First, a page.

“It’s a new game every single week,” echoes co-owner Trish Watlington, when we toured the roughly half-acre mini-farm that’s based at her home in nearby La Mesa. She works closely with her chef to harvest more than 6,000 pounds of vegetables, small fruits and herbs every year for use in the creative dishes that Valdez comes up with. Their menu selections are made from scratch and stock prepared from their vegetables. Chef Valdez has been known to create noodles from turnips to go with their sustainably-sourced short ribs. Besides the owners’ farm, The Red Door has more than eighteen local partners they turn to for fish, poultry, meats and a wide selection of other artisanal products.
We didn’t forget to hit a taco shop to sample “Cali-Baja,” the name associated with the unique fusion of Californian and Mexican cuisine found in San Diego. Puesto does it better than most, with tacos that sing with flavor and color. We loved their chicken verde with crispy melted cheese, jalapeno tomatillo sauce, caramelized onion and Serrano tinga verde, avacado and cilantro. Each taco is made from scratch (it’s worth the wait), with ingredients sourced locally from certified-organic Point Loma Farms, Tuna Harbor Dockside Market for local, freshly caught fish for their ceviche and special tacos, as well as Catalina Offshore for other fish tacos.
San Diego’s only LEED certified boutique hotel, Hotel Indigo, is located near the hopping Gaslamp Quarter with its restaurants, shopping and nightlife, plus walking or pedal-powered rickshaw distance from other major attractions along the downtown waterfront. The hip hotel sports a couple green roofs, water conservation initiatives and, of course, recycling.
With their electric vehicle charging stations (free to guests), Estancia La Jolla Hotel & Spa is another option, albeit at the higher end of luxury. LED lighting is used throughout the lush 10-acre property with ranchero-style buildings. Water and energy-conserving initiatives employ motion sensors. Landscaping exclusively uses reclaimed water and removed greenery is mulched. Even their cooking oil is turned into biodiesel.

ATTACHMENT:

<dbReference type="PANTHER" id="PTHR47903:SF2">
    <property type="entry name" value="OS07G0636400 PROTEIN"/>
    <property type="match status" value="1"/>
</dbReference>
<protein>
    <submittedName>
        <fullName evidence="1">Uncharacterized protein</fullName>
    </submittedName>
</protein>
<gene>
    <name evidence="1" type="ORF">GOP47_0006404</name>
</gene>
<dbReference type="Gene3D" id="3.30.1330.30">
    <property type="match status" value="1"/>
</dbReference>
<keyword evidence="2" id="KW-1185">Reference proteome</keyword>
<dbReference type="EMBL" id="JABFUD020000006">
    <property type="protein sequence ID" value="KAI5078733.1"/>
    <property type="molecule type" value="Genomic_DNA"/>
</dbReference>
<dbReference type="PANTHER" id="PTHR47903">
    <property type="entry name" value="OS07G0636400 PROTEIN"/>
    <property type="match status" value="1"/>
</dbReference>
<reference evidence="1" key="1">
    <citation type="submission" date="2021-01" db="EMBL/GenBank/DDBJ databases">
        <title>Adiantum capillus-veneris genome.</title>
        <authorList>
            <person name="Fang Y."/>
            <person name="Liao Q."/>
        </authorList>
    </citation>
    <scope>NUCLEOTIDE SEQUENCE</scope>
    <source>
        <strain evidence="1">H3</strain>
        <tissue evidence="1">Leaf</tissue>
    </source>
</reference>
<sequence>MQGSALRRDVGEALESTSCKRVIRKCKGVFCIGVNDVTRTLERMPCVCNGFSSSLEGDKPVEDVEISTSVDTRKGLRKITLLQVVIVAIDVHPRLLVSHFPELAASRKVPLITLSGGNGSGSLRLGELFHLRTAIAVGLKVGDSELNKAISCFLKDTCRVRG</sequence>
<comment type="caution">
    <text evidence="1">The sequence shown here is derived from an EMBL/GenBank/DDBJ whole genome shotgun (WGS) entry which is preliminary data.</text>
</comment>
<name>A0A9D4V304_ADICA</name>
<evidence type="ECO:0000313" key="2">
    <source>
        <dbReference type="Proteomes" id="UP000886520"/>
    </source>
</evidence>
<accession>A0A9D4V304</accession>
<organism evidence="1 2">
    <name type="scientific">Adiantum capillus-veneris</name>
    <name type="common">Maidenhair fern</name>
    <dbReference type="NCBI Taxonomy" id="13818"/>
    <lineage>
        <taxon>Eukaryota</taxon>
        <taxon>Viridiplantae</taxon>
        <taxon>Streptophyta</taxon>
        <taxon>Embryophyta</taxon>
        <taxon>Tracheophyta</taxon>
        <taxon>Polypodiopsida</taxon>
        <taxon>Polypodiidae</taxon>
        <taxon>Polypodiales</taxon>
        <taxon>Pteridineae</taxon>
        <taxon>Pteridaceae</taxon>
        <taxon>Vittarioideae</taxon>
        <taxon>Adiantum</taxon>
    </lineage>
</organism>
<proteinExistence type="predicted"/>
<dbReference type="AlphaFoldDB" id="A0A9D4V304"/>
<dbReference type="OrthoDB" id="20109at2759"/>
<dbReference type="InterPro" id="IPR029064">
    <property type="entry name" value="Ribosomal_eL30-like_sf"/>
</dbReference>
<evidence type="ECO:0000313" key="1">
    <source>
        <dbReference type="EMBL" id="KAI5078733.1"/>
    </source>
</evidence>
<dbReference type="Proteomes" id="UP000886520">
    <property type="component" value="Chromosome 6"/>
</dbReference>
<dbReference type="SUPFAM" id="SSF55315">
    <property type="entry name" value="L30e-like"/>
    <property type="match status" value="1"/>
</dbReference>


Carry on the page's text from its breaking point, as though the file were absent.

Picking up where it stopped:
For us, being ecotravelers means blending in and living as the locals do. Walk. Bike. Savor a glass of local mead from the Golden Coast Mead (more on these amazing folks in a future blog) as the sunsets over the Pacific Ocean. And what better way to fit in than to rent a beach cottage or house along the boardwalk the stretches from Pacific Beach to Mission Beach. Ditch the car and hop on a skateboard or your beach cruiser to get around.
Beach and Bayside Vacations offer a wide range of weekly and long-term rentals that, while not powered by the sun, still afford the opportunity to make your own meals and, for many of the simply furnished units, provides access to free bikes to get around without getting behind the wheel.
John D. Ivanko, with his wife Lisa Kivirist, have co-authoredRural Renaissance, Homemade for Sale, the award-winningECOpreneuringandFarmstead Chefalong with operatingInn Serendipity B&Band Farm, completely powered by the wind and sun. Both are regular speakers at the Mother Earth News Fairs. As a writer andphotographer, Ivanko contributes to Mother Earth News, most recently, 9 Strategies for Self-Sufficient Living. They live on a farm in southwestern Wisconsin with their son Liam, millions of ladybugs and a 10 kW Bergey wind turbine. Read all of John’s MOTHER EARTH NEWS postshere.